NEW YORK (CN) – The 2nd Circuit decertified a class action accusing Citigroup’s former top research analyst in the telecommunications sector of defrauding investors by issuing false reports on Metromedia Fiber Network in order to line his own pockets.
Shareholders claim that Jack Grubman, a former research analyst at Salomon Smith Barney, now owned by Citigroup, issued favorable reports on Metromedia in order to attract the company’s business for the investment banking division of Salomon Smith Barney, “which would increase Grubman’s personal compensation,” the ruling states.
Grubman allegedly hid the fact that a $350 million credit deal between Citigroup and Metromedia was plagued with major problems and delays.
U.S. District Judge Gerald E. Lynch certified the class action, relying on the fraud-on-the-market presumption of Basic Inc. v. Levinson. Lynch said the plaintiffs met the requirements for claiming that Grubman’s actions constituted fraud on the market. Under Basic, a presumption for fraud on the market assumes investors relied on public statements when buying or selling stock at market prices.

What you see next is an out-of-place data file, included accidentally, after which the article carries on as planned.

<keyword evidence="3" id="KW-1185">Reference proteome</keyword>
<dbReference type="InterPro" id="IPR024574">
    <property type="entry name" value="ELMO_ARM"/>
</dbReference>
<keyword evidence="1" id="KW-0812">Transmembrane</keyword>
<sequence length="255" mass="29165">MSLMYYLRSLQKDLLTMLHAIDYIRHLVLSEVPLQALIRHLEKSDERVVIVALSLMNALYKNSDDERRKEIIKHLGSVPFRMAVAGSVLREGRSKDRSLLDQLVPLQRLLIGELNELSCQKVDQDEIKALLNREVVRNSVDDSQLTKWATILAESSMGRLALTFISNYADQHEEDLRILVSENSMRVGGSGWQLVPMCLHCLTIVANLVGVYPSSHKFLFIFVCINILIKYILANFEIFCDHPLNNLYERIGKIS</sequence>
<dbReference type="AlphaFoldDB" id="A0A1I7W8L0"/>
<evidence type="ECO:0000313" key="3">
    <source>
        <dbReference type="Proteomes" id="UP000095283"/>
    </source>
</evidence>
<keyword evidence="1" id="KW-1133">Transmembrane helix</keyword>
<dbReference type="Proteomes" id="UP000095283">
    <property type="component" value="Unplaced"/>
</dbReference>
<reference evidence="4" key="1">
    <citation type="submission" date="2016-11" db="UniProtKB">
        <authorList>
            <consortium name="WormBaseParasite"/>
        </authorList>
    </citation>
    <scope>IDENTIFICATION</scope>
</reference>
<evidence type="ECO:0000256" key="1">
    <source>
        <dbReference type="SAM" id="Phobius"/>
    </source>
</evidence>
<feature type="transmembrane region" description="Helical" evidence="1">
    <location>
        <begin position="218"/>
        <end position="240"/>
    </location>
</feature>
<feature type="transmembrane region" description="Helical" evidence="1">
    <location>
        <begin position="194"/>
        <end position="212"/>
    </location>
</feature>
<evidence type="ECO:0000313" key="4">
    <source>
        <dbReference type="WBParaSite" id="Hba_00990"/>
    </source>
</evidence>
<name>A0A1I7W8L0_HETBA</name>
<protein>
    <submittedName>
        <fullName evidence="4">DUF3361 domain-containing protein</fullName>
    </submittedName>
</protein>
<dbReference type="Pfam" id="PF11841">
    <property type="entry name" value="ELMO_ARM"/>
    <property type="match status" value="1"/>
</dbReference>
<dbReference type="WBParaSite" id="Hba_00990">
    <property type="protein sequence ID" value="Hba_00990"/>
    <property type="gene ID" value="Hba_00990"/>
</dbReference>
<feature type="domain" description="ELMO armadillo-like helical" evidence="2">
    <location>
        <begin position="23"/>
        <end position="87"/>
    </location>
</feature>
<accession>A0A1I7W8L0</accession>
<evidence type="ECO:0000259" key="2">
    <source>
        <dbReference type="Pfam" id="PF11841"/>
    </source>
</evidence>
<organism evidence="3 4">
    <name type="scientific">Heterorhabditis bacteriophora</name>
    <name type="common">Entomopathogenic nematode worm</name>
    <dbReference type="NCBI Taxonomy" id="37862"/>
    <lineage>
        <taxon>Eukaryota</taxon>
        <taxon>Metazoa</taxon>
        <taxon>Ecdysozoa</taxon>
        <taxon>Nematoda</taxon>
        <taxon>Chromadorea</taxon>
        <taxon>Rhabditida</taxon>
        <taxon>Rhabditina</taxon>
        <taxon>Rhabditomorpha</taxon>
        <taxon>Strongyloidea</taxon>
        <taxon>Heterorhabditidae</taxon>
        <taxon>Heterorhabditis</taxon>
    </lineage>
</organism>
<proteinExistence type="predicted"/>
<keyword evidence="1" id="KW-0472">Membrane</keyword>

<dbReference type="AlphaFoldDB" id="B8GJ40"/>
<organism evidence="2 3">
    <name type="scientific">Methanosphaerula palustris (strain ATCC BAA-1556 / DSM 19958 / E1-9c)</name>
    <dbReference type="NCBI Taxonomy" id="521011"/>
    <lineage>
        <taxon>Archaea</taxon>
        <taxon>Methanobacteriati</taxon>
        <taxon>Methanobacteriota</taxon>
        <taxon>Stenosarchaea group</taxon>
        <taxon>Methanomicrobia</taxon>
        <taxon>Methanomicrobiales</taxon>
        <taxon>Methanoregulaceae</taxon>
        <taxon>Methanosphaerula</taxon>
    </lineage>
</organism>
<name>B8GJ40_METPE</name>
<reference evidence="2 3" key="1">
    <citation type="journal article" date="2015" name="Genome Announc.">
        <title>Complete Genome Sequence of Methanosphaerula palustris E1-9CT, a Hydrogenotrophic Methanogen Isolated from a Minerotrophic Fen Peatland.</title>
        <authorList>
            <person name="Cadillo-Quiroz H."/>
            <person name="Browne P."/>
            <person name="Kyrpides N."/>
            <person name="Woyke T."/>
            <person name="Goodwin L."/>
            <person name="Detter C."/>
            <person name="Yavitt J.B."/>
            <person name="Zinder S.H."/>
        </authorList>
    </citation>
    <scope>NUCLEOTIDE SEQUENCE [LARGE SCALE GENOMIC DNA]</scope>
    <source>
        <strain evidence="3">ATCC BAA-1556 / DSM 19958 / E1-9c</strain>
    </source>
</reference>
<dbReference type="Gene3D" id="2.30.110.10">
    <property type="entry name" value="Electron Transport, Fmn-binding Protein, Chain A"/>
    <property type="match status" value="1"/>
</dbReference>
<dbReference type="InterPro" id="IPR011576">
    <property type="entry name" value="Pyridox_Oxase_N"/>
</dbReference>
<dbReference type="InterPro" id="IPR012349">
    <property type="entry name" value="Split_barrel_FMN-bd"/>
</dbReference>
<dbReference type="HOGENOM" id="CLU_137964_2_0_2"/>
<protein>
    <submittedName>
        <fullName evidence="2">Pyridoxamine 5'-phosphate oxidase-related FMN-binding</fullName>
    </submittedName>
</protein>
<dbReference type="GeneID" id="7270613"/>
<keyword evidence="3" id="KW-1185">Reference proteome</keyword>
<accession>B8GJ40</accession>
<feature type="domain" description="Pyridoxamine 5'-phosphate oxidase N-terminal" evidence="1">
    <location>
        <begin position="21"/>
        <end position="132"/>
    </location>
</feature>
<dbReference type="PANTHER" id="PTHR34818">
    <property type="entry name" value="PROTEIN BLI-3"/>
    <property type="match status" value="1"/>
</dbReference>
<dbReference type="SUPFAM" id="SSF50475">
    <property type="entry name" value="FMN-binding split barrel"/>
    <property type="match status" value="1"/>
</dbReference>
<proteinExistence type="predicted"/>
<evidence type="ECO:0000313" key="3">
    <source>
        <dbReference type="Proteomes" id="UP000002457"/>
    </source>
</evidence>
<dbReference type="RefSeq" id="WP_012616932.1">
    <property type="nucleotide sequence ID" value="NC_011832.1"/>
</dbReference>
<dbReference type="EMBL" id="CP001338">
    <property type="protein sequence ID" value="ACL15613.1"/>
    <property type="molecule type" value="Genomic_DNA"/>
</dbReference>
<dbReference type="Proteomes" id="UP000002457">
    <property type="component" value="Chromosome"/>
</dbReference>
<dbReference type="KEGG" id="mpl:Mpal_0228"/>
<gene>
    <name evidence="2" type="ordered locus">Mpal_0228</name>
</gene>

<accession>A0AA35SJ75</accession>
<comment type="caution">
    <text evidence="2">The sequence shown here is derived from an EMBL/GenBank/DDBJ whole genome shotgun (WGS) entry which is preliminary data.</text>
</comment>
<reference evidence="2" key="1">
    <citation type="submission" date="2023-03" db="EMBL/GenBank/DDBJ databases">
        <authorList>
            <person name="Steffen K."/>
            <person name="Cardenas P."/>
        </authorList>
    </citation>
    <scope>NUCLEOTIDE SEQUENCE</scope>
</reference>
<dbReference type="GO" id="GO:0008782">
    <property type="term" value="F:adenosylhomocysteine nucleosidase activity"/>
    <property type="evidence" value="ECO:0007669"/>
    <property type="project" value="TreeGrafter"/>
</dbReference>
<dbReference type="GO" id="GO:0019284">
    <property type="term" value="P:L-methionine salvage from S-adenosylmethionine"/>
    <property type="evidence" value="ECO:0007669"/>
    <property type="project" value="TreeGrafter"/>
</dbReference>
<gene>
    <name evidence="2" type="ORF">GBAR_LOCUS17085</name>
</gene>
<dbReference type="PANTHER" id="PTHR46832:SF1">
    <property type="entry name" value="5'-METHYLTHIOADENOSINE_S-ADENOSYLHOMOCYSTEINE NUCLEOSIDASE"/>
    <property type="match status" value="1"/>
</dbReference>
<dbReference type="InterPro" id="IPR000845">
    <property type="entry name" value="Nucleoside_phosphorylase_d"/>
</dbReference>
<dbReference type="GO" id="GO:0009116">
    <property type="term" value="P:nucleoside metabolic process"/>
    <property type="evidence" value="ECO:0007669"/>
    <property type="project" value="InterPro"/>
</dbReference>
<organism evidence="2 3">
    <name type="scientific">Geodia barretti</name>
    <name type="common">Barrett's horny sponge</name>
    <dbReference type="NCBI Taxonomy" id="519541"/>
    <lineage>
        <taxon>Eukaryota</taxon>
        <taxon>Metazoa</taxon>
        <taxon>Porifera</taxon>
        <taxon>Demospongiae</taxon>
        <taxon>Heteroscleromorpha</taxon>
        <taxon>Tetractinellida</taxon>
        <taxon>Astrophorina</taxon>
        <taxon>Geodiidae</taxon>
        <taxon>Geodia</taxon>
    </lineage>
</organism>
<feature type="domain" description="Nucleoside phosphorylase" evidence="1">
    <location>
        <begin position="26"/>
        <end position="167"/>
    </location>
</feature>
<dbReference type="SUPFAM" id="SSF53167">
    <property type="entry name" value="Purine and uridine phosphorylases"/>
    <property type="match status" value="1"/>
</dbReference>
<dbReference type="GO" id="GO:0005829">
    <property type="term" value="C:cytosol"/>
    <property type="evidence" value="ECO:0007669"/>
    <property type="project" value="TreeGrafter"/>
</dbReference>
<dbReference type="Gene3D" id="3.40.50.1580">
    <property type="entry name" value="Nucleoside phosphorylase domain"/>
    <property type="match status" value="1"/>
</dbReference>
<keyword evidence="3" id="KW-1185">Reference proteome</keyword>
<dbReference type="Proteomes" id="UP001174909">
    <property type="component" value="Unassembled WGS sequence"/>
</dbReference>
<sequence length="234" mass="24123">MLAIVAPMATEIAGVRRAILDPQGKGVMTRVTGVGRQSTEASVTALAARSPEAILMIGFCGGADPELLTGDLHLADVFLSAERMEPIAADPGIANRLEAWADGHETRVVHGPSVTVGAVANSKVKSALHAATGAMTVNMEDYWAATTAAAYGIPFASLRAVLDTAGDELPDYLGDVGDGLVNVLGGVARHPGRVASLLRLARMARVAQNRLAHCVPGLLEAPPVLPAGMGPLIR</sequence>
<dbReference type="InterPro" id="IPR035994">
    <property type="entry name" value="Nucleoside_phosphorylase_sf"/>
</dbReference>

However, Lynch never gave Citigroup a chance to rebut that claim prior to class certification, the federal appeals court ruled. Citigroup argued that the presumption in Basic does not apply to statements made by research analysts.
Judge Pooler rejected Citigroup’s notion that a heightened evidentiary showing is needed for research analysts, but said the lower court should have considered Citigroup’s rebuttal before certifying the class. Remanded for further proceedings.